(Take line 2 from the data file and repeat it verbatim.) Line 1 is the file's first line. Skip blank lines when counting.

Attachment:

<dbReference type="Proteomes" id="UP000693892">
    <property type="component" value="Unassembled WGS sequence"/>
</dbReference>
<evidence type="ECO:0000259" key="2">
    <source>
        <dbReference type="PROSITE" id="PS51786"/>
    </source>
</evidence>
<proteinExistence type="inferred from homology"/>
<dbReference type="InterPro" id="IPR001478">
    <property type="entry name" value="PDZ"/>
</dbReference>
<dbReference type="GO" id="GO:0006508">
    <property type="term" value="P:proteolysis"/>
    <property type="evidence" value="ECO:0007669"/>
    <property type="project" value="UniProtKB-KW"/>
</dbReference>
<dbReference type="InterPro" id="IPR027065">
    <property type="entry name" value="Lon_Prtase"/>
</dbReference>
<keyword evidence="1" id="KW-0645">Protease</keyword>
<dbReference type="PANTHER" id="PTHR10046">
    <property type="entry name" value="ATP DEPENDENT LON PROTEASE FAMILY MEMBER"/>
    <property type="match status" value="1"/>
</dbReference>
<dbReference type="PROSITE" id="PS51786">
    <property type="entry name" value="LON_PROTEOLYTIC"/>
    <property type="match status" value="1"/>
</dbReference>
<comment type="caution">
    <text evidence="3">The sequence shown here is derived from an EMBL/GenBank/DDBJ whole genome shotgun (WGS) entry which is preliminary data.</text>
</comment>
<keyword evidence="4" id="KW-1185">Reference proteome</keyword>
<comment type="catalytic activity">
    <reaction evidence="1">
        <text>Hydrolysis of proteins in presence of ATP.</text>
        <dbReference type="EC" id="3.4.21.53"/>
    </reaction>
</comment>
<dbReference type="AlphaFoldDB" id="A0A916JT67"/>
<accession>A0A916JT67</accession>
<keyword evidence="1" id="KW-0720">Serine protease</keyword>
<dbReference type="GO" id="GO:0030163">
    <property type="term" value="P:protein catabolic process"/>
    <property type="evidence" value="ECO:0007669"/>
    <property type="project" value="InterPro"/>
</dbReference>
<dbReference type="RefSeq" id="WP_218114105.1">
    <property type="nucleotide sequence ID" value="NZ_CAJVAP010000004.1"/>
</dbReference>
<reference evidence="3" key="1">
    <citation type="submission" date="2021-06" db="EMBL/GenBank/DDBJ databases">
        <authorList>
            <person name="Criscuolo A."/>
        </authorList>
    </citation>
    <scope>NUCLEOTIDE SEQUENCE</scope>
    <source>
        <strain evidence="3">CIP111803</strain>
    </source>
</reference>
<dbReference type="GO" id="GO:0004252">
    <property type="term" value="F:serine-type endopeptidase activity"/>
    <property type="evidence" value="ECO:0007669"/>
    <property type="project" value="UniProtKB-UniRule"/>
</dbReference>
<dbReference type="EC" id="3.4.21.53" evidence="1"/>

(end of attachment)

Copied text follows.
    <property type="component" value="Unassembled WGS sequence"/>